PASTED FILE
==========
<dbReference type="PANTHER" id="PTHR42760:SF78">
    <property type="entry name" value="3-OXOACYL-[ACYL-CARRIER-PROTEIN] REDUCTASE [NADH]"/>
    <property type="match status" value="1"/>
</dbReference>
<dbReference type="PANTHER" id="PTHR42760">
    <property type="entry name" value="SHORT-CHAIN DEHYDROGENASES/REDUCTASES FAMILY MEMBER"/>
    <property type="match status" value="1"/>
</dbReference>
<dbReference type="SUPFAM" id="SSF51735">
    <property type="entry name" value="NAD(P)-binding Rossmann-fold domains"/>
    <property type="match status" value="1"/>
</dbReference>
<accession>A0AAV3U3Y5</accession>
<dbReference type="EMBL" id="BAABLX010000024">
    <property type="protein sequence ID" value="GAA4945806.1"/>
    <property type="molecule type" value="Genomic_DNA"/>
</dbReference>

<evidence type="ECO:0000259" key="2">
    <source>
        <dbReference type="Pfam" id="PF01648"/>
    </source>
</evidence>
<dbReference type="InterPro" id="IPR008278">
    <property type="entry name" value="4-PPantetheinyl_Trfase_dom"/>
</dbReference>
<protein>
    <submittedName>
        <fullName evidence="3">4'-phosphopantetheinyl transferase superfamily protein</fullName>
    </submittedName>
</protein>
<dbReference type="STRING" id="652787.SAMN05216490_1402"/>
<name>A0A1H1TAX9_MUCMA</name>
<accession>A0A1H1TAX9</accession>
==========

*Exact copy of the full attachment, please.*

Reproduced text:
<dbReference type="PANTHER" id="PTHR42760:SF78">
    <property type="entry name" value="3-OXOACYL-[ACYL-CARRIER-PROTEIN] REDUCTASE [NADH]"/>
    <property type="match status" value="1"/>
</dbReference>
<dbReference type="PANTHER" id="PTHR42760">
    <property type="entry name" value="SHORT-CHAIN DEHYDROGENASES/REDUCTASES FAMILY MEMBER"/>
    <property type="match status" value="1"/>
</dbReference>
<dbReference type="SUPFAM" id="SSF51735">
    <property type="entry name" value="NAD(P)-binding Rossmann-fold domains"/>
    <property type="match status" value="1"/>
</dbReference>
<accession>A0AAV3U3Y5</accession>
<dbReference type="EMBL" id="BAABLX010000024">
    <property type="protein sequence ID" value="GAA4945806.1"/>
    <property type="molecule type" value="Genomic_DNA"/>
</dbReference>

<evidence type="ECO:0000259" key="2">
    <source>
        <dbReference type="Pfam" id="PF01648"/>
    </source>
</evidence>
<dbReference type="InterPro" id="IPR008278">
    <property type="entry name" value="4-PPantetheinyl_Trfase_dom"/>
</dbReference>
<protein>
    <submittedName>
        <fullName evidence="3">4'-phosphopantetheinyl transferase superfamily protein</fullName>
    </submittedName>
</protein>
<dbReference type="STRING" id="652787.SAMN05216490_1402"/>
<name>A0A1H1TAX9_MUCMA</name>
<accession>A0A1H1TAX9</accession>